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Citizens are not stupid: looking at the European Elections from the outside in

, by Shimri Zameret

Seen by an outsider, the European Elections actually looked more like a success for Europe and transnational democracy - not a failure. Let me tell you why.


I do not doubt the dangers hinted at by the rise of ultra-nationalist forces in Europe or elsewhere. Most of my family died in the Holocaust. My grandfather spent a few years of his life undercover in Europe, organizing boats for refugees to leave the continent before and after World War Two. I have spent much of the recent years advocating transnational or global democracy (for example in the UK, Palestine and at the UN). It is precisely because I take the rise of ultra-nationalism seriously that I think we need to understand where it is coming from, and what it means for transnational, humanist politics. People are not idiots – if they vote for ultra-nationalism and against transnational politics, there must be good reasons.

Here, outside Europe, these elections were the first European elections common people like my friends and family cared about, at least since Europe became the quasi-federal entity it is now. Previous European elections never made headlines, these really did. In the Americas, in Asia and Africa, media reported, quite dramatically, about the rise of the anti-European far-right in Europe as the story of the day. In Israel, unsurprisingly, the tabloids front pages were splashed with “the rise of the neo-Nazis”-type headlines.

Now you probably think something like “OK, so papers reported the rise of the anti-European right, and people outside Europe are worried about the continent’s future. How does it make it a good thing for Europe?” Well, you know that saying “first they ignore you, then they ridicule you, then you win”[1]? These elections, and the widespread awareness of them, are indications that current European politics have been upgraded from “ridicule” to “fight”.

These elections are the culmination of a few-years process, a process in which we realize that pan-European, transnational, politics matter. That means that nationalists in Europe start to fight against European and transnational politics. It also means that across the world, and in Europe as well, people suddenly think of Europe as something we care about, something we worry about, something we might lose. And when you realize you might lose something – that’s when you start fighting for it.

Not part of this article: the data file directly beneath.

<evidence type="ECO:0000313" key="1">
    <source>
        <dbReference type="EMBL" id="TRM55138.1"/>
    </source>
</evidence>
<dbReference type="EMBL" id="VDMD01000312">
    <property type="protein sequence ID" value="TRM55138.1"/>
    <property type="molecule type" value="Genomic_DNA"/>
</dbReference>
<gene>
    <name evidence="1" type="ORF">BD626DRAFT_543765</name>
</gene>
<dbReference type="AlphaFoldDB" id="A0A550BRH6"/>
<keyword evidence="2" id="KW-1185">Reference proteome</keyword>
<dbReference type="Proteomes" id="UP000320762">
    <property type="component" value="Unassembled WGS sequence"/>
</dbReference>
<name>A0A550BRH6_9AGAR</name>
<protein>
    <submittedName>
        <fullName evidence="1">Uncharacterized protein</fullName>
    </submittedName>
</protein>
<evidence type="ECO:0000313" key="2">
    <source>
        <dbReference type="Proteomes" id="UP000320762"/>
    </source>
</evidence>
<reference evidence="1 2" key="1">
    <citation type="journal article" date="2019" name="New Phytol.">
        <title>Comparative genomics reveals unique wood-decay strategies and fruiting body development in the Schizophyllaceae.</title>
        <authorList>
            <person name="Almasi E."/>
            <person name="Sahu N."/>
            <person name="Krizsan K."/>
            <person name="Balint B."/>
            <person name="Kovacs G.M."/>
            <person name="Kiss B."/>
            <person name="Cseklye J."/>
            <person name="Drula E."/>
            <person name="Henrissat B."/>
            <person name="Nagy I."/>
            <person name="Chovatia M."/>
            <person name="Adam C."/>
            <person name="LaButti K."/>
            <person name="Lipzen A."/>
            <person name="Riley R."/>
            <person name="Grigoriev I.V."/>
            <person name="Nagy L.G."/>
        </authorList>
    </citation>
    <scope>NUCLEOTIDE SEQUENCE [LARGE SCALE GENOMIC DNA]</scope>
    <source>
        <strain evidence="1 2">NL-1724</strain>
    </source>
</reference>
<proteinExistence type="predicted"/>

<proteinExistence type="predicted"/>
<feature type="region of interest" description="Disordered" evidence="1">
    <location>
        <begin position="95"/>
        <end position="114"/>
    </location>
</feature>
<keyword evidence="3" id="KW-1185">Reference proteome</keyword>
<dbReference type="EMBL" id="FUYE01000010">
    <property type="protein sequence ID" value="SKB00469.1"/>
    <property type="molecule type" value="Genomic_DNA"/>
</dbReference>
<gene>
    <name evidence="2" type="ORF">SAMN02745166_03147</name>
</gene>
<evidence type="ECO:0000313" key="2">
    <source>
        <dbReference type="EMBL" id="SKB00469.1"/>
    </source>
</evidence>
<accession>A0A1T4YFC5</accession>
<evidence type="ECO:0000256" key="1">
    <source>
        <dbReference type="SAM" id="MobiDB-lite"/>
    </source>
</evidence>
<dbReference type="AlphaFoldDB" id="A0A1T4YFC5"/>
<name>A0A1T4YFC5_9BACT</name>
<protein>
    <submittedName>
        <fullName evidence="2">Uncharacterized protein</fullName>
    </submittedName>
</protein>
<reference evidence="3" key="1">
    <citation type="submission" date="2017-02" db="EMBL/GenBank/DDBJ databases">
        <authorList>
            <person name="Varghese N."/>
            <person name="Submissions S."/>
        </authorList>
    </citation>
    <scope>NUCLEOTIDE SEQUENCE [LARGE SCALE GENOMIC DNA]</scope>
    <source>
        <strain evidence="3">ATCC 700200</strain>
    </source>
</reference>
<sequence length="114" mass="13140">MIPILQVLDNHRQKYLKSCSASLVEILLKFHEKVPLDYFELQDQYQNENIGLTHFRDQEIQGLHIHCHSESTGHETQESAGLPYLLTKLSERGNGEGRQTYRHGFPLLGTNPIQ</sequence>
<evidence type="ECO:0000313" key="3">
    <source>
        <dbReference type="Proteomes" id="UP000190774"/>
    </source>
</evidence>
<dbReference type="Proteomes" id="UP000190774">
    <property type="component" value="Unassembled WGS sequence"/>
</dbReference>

True, the results saw the rise of ultra-national and anti-European parties in some countries, but it’s important to remember that a political divide on how centralized government should be is actually a strong feature of federal politics. Think of the divide between the Republicans and the Democrats in the US on how much power states and the federal government should have. The same could be said about immigration politics – resistance to immigration from outside a political unit (as much as I oppose it) is actually something that characterizes centralized political units. Republicans justify opposition to immigration with American patriotism. US Republicans are not seen as anti-American when they want more power to states and less power to the federal government. Similarly – wanting more power to national governments is not anti-Europeanism. Federalism is not about driving decision power upwards – towards the supranational level. On the contrary, as most world and European federalists will tell you - federalism is when decisions are being made by all those affected (democracy) and at the most local level (subsidiarity).